A successful sales process creates a selective, competitive environment that enables the business owner and potential buyers to assess the strategic fit of the transaction. Business owners can vet each buyer’s goals and intentions, which allows them to ensure the continuity of things that are important to them, such as maintaining corporate culture or ensuring the well-being of current employees. Buyers, on the other hand, have the opportunity to explain their goals and differentiate themselves from the competition.
I would caution you to avoid inexperienced investment bankers with minimal industry connections and expertise. They typically take a one-size-fits-all sales approach, which involves email blasting thousands of potential buyers. This mass auction approach affects the caliber of buyers that respond. Since it requires so much time and effort to differentiate oneself in a mass auction, many strategic buyers choose not to participate. As a result, non-serious buyers slip into the sales process, which wastes precious time. The quantity over quality mantra of these bankers also means they won’t bother to get to know your business intimately, making them poor representatives for your company.
Ultimately, the goal of this stage is to identify a few promising buyers to move forward with. This involves getting them to sign NDA agreements, assessing whether they are a good fit for your company, and beginning to structure the deal.
4. Term Sheet and Due Diligence (1-2 Months)
At this point in the process, the pool of buyers will be down to just a few serious contenders, who will send something called a Letter of Intent (LOI). A LOI is a formal declaration of the buyer’s desire to proceed with the purchase.
After you accept the LOI buyers will conduct their due diligence to get as complete an understanding of your company as possible. They will typically pull in third-party specialists to help crunch numbers, understand the risks, build contingency plans, and hold management meetings.
Having a stellar internal management team and investment banker will pay dividends during this step because they will represent your company in the best light by anticipating and providing answers to your buyers’ questions. Assuming there are no hidden surprises, and their findings are satisfactory, the remaining buyers proceed to the final step of the sales process.
5. Negotiation and Legalities (1 Month)
At this stage, buyers will start presenting their offers.
There are two high-level pieces to an offer: price and terms. The price is self-explanatory – it is how much the buyer is willing to pay. Terms, on the other hand, are more complicated. The terms dictate how the buyer will pay and the criteria for completing the sale.
Remember, this is a negotiation where you are seeking a win-win for both parties. Buyers typically don’t offer good prices and good terms, so business owners must be flexible. If a business owner enters negotiations with the expectation of getting everything they want, the likelihood of closing the deal is low.
This is important. When a company fails to close a deal, it creates a pall over the company that diminishes its value in future deals. Buyers often undervalue businesses that failed a sales process. They become skeptical because they don’t know if the deal folded due to issues uncovered during due diligence, a cantankerous owner, or some other concern. So, it’s best to get this right the first time.
For example, imagine a business owner who is looking to sell his business and retire. He plays a pivotal role in his company’s operation. To prevent the company from struggling in his absence, the buyer sets terms that require the owner to stay with the company for a few more years. These terms run counter to the owner’s goals, but he knows he needs to be flexible. He agrees to delay his future retirement, in exchange for a higher sales price.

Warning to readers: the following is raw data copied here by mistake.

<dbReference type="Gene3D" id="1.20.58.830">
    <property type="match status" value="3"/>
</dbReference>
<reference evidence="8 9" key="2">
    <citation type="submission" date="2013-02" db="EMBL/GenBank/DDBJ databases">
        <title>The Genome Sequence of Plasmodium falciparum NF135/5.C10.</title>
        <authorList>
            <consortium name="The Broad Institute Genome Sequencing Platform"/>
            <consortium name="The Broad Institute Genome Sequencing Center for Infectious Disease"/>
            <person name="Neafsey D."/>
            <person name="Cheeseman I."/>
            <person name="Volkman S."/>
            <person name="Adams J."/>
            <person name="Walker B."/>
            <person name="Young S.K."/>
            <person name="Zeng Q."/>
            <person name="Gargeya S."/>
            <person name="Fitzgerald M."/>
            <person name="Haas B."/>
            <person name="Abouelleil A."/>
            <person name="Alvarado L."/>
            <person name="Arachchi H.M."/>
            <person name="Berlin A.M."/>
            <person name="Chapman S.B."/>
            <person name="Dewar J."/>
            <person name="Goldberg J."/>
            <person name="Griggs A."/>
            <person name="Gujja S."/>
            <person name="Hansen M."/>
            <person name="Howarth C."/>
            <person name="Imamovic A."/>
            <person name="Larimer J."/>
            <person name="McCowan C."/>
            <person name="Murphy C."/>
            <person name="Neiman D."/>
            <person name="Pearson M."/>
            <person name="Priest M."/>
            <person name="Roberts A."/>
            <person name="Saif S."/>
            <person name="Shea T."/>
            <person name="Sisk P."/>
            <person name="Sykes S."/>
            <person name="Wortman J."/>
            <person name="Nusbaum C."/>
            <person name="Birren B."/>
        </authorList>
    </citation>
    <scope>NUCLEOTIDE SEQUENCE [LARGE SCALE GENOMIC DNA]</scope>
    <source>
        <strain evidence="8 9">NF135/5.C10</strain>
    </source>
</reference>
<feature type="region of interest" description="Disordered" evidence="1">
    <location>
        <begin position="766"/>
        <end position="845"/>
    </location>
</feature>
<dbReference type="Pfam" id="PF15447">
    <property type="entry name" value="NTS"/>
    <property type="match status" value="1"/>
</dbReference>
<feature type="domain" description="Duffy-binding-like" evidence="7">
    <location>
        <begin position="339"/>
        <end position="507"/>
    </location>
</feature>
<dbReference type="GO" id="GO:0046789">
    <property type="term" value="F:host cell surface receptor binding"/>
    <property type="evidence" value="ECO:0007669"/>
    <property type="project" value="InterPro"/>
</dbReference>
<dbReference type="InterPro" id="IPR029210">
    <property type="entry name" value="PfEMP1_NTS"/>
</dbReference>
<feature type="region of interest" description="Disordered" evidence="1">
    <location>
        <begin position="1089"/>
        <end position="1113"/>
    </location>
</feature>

Once an agreement has been reached, your banker’s team will help complete the deal. They will make it legally bulletproof and finalize any remaining conditions.
6. Navigate the Transition (6-12 Months)
When the deal has closed, your business exit planning efforts have paid off and the company handover begins. A successful transition can take anywhere from 6 to 12 months to complete. And it requires intense planning to pull it off with minimal issues. The former business owner may remain involved with the company for years after the transition, depending on the terms of the sale.
During this step, the buyer will solidify the role of the acquired business. Did they purchase the company to run on their own? Is it part of a buy-and-build strategy? Or, will they merge the company with one that already exists? It all depends on their original goals.
Regardless of the buyer’s intent, they will also evaluate and potentially change the following items:
- Key Systems
There may be a need to update, replace, or consolidate systems and software depending on the buyer’s requirements. These changes will affect all aspects of the company, from HR and accounting to manufacturing and product development.
- Existing Management & Employees
Depending on the terms of the deal, the newly acquired company will either keep members of the management team or begin replacing them. For some strategic buyers, it’s common to replace members of senior management and lay off significant portions of the workforce.
- Reporting Processes
Much like how systems and software are evaluated, so too are reporting processes. If the buyer decides to bring new software onboard, they may also need to adjust reports to accommodate changes, track new metrics, and potentially execute differently.
Business Exit Planning: Key Takeaways
The decision to exit a business should be carefully planned, considered, and executed. To maximize value and minimize disruption, business owners should seek the advice of professionals who specialize in their field. If you are considering selling your business during periods of economic turmoil, look for professionals who have weathered such events in the past such as the Great Recession (2008-2009) or the Dot Com Crisis (the late 1990s).
Remember that buyers want to buy ramp and are more sophisticated than ever. An ideal business should be profitable and have strong growth potential. If the timing isn’t right due to market conditions, the state of your business, or even the current pool of buyers, consider waiting until conditions get better.
If you have questions about business exit planning, The CEO’s Right Hand can help. Our fractional CFOs have decades of experience in buying and selling businesses across multiple industries. Get in touch with us to speak to one of our CFOs.